Thursday, July 28, 2011

Advancing Ethics

Chris Santos-Lang, an early contributor to bottom-up theories for developing moral machines, has a new article online titled, Advancing Ethics.
Much as we have good reason to think we can invest intelligently in science to get technological rewards, we have offered good reason to think one can invest intelligently in ethics to improve decision-making. It would be reckless and naive, in our advanced society, to continue thinking of ethics as an obscure academic interest, a mere set of intellectual games, or theological controversies far beyond our comprehension and removed from the economic realities that dominate real life. Ethics, just like transportation, agriculture, commerce, education and health, deserves our attention in a practical and future-oriented way. Just as a department of commerce must be careful about affiliating with any particular existing business, a department of ethics would have to be careful about affiliating with any particular religion or system of rules, but that would not stop it from monitoring the ethical ecosystem (especially warning about dramatic changes) just as we monitor commerce.

Machine Ethics Anthology

The long await anthology titled, Machine Ethics, and edited by Michael and Susan Leigh Anderson has been published by Cambridge University Press. The volume includes both classic articles and more recent material on this emerging field. The contributors are: James Moor, Susan Leigh Anderson, J. Storrs Hall, Colin Allen, Wendell Wallach, Iva Smit, Sherry Turkel, Drew McDermott, Steve Torrance, Blay Whitby, John Sullins, Deborah G. Johnson, Luciano Floridi, David J. Calverley, James Gips, Roger Clarke, Bruce McLaren, Marcello Guarini, Alan K. Mackworth, Selmer Bringsjord, Joshua Taylor, Bram van Heuveln, Konstantine Arkoudas, Micah Clark, Ralph Wojtowicz, Matteo Turilli, Luis Moniz Pereira, Ari Saptawijaya, Morteza Dehghani, Ken Forbus, Emmett Tomai, Matthew Klenk, Peter Danielson, Christopher Grau, Thomas M. Powers, Michael Anderson, Helen Seville, Debora G. Field, Eric Dietrich.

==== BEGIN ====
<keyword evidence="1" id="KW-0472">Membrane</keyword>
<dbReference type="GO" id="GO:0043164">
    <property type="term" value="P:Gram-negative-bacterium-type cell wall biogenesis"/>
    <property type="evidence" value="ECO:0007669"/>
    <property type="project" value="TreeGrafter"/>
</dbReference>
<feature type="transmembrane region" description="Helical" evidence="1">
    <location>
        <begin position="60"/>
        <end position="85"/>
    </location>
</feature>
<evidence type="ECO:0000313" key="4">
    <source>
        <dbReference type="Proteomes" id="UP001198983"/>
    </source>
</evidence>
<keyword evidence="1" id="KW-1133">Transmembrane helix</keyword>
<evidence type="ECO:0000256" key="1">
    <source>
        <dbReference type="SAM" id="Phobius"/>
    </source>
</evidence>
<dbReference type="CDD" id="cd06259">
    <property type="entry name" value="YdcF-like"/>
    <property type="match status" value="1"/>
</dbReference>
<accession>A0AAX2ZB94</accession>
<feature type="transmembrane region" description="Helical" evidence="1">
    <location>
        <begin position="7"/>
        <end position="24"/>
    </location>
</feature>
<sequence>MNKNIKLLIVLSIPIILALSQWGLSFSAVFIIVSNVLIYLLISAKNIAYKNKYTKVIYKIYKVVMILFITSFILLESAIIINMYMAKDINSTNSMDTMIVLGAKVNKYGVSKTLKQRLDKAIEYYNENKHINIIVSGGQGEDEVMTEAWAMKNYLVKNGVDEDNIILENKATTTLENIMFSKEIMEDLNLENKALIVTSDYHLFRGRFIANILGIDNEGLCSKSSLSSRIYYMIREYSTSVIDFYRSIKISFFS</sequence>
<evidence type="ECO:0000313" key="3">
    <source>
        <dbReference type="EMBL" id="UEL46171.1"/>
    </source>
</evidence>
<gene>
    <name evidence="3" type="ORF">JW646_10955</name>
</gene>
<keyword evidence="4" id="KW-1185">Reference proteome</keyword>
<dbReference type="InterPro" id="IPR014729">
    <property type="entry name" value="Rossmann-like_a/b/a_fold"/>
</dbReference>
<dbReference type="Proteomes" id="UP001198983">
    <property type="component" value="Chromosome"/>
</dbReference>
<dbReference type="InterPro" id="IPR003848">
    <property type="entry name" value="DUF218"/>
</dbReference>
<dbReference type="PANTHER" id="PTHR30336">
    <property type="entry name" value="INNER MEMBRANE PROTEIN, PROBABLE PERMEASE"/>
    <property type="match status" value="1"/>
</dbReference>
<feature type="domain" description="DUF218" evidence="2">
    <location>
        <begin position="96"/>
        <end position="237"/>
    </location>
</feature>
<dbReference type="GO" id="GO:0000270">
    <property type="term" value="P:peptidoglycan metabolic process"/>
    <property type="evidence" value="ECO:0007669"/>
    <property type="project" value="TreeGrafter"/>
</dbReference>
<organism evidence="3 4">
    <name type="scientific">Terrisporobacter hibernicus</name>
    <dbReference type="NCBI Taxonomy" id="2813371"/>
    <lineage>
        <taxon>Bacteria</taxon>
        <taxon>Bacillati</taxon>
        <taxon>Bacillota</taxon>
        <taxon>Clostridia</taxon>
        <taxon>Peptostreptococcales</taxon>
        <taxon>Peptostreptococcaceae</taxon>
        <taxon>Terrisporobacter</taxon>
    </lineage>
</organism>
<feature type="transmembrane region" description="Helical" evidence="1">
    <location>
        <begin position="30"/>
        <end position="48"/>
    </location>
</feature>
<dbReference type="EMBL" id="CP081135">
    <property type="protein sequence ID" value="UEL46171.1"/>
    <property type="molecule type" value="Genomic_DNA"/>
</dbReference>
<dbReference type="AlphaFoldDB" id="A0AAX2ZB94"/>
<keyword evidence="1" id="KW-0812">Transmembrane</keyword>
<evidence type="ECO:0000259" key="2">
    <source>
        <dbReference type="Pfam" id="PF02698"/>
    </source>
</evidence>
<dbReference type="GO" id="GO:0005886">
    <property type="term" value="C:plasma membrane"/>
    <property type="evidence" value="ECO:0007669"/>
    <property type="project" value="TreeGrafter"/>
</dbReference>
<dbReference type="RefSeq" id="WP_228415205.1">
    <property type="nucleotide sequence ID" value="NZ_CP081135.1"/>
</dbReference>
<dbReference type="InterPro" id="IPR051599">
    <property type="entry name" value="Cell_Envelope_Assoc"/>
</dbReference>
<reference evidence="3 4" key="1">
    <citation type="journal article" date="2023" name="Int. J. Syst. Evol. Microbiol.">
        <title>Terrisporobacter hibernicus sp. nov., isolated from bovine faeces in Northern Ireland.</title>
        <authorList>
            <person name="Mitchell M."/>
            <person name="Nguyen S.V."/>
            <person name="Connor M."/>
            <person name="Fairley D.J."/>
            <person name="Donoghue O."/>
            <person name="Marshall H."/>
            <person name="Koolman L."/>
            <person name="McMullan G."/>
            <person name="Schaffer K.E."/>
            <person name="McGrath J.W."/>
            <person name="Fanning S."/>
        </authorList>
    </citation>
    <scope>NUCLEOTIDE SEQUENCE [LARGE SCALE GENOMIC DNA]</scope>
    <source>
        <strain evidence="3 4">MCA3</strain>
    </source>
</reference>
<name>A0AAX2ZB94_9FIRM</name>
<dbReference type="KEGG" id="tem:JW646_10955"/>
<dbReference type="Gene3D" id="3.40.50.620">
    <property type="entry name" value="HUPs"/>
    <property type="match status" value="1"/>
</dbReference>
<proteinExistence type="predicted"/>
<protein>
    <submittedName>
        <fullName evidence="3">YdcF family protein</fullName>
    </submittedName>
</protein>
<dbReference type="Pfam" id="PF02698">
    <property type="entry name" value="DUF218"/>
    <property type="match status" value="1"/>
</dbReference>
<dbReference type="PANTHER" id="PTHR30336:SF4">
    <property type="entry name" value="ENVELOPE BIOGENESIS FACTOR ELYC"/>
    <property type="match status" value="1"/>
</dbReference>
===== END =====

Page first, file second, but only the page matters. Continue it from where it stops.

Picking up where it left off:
The new field of machine ethics is concerned with giving machines ethical principles, or a procedure for discovering a way to resolve the ethical dilemmas they might encounter, enabling them to function in an ethically responsible manner through their own ethical decision making. Developing ethics for machines, in contrast to developing ethics for human beings who use machines, is by its nature an interdisciplinary endeavor. The essays in this volume represent the first steps by philosophers and artificial intelligence researchers toward explaining why it is necessary to add an ethical dimension to machines that function autonomously, what is required in order to add this dimension, philosophical and practical challenges to the machine ethics project, various approaches that could be considered in attempting to add an ethical dimension to machines, work that has been done to date in implementing these approaches, and visions of the future of machine ethics research.

Machine Ethics can be purchased from Amazon here.